The so-called “economic stimulus package” passed the House of Representatives this afternoon and will move over to the Senate for final passage, assuming there are no changes, before heading to the President’s desk:
The House, seizing a rare moment of bipartisanship to respond to the economy’s slump, overwhelmingly passed a $146 billion aid package Tuesday that would speed rebates of $600-$1,200 to most taxpayers.
The plan, approved 385-35 after little debate, would send at least some rebate to anyone with at least $3,000 in income, with more going to families with children and less going to wealthier taxpayers.
It faced a murky future in the Senate, though, where Democrats and Republicans backed a larger package that adds billions of dollars for senior citizens and the unemployed, and shrinks the rebate to $500 for individuals and $1,000 for couples. That plan, written by Finance Committee Chairman Max Baucus, would deliver checks even to the richest taxpayers, who are disqualified under the House-passed measure.
Both versions would provide tax breaks to businesses to spur equipment and other purchases.
Republicans from the Georgia Congressional delegation voted against the plan, and rightfully so due to the fact that this type of Keynesian economics has been disproven time and time again.
You can view the roll call vote here.
Rep. Chuck Martin (R-Alpharetta) is pushing legislation co-sponsored by leaders of both parties to make sure Georgians don’t have to pay state income taxes on the stimulus checks they might be receiving from the federal government.
And, unlike the stimulus plan, Martin said his bill doesn’t have any income caps. So more affluent Georgians who don’t receive a check would also get a tax break if the measure is approved.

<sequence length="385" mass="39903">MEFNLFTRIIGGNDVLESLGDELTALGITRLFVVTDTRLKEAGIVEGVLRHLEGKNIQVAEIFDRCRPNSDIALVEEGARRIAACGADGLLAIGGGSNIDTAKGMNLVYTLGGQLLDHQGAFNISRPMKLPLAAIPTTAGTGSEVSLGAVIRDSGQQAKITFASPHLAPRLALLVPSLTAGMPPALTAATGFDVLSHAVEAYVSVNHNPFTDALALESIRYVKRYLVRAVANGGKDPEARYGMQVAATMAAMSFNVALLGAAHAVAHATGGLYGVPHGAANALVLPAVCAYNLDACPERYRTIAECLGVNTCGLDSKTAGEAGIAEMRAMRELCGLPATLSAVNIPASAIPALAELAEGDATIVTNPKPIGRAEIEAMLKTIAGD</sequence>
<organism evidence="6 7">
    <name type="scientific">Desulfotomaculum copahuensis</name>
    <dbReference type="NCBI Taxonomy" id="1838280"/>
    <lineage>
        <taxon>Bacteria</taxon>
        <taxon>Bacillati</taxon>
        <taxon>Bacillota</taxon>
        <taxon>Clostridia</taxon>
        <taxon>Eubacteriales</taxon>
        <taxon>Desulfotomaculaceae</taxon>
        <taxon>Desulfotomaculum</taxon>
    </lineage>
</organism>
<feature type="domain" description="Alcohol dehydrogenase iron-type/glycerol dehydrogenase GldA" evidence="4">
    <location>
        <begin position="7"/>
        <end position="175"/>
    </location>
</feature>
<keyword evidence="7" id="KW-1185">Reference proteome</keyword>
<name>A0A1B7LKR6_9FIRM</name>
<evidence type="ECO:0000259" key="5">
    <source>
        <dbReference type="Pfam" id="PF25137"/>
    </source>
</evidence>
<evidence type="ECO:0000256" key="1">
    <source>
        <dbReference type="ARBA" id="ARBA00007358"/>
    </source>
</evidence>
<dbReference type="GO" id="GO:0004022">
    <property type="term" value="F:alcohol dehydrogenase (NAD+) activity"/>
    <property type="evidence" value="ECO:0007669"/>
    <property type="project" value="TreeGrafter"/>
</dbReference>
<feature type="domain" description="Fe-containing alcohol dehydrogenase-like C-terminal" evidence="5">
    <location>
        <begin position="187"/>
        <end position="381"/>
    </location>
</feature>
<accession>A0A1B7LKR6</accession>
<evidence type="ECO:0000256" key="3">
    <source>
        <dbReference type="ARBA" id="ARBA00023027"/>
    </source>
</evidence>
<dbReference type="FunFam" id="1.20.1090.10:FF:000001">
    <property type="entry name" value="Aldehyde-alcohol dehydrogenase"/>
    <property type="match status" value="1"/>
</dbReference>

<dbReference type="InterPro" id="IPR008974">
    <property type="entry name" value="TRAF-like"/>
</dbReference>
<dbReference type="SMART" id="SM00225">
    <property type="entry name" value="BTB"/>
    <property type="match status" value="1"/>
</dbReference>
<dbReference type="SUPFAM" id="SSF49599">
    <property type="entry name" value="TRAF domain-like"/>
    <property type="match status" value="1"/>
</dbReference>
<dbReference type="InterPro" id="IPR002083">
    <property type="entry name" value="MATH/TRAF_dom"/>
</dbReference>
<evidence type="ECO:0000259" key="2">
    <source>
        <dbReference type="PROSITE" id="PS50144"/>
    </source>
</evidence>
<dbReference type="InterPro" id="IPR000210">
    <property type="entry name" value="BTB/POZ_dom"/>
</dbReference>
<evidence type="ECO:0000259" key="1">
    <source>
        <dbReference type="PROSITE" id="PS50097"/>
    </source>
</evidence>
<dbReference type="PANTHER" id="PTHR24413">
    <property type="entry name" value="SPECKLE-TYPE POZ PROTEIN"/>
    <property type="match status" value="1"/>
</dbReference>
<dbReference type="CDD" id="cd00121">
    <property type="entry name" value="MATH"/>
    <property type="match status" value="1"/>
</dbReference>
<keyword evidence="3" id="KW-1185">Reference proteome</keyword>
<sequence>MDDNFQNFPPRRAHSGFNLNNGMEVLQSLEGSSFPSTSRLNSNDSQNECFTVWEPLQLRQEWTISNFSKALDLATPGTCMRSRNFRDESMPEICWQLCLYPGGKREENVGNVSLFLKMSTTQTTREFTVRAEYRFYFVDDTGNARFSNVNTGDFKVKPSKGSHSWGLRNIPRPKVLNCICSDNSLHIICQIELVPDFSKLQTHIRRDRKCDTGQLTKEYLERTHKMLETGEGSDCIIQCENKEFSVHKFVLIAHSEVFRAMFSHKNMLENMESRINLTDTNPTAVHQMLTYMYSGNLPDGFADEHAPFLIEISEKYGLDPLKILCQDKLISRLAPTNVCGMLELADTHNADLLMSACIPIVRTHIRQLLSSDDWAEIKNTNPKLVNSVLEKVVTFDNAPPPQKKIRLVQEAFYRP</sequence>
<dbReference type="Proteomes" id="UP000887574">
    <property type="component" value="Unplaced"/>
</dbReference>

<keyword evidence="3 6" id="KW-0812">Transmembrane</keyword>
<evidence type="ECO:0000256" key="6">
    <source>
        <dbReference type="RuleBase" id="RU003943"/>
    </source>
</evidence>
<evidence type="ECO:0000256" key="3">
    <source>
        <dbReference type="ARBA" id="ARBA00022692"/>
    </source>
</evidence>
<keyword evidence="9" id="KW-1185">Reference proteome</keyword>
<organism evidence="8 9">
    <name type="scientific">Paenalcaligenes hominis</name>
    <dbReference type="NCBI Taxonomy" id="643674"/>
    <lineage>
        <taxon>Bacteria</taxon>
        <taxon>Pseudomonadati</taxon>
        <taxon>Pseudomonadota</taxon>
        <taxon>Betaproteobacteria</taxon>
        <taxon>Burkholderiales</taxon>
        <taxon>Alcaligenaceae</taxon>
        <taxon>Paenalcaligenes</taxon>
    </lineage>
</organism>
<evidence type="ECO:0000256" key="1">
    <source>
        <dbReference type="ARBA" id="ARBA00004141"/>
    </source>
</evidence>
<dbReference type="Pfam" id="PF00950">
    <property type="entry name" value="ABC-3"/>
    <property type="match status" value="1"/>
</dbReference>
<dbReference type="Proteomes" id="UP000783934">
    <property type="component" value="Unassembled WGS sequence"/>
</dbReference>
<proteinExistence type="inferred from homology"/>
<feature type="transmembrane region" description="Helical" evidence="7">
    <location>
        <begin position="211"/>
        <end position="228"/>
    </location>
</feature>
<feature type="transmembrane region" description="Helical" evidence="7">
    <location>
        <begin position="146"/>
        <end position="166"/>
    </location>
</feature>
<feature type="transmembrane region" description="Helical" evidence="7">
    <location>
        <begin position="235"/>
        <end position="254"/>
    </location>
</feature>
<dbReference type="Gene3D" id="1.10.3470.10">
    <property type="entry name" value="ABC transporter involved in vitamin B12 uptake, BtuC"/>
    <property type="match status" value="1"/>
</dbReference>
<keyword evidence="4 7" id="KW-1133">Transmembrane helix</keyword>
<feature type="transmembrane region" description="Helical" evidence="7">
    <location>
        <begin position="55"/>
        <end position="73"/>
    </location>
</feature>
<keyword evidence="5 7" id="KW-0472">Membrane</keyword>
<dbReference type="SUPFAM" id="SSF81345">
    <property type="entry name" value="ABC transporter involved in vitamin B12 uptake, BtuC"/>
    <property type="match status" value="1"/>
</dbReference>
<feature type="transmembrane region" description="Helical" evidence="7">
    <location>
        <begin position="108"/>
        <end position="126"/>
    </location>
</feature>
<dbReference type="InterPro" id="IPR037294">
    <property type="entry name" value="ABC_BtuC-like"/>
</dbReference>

The savings: on average about $72 for individuals, $144 for couples without children, a little more for families with kids.
However, the Tax Foundation casts doubt on Martin’s proposal:
We’ve read the text of the bill (which just adds a one-year income exclusion, without changing any other laws) and the relevant statute, and we can’t figure this out. When filing taxes, Georgia instructs filers to start with federal adjusted gross income and then subtract state deductions. The stimulus rebate check, as an advance on the 2008 tax refund, would not increase or decrease federal adjusted gross income, so why would it affect state taxes?
It may well be that Georgia legislators want to give taxpayers a one-year cut in their income tax. But if they’re doing that, they might want to get rid of the bottom five income tax rates which apply to income earned under $7,000.
Georgia has $1.6 billion in reserve, and the best tax relief the state can come up with is this small exclusion on a cash advance against a future federal tax hike and the Governor’s weak property tax cut proposal.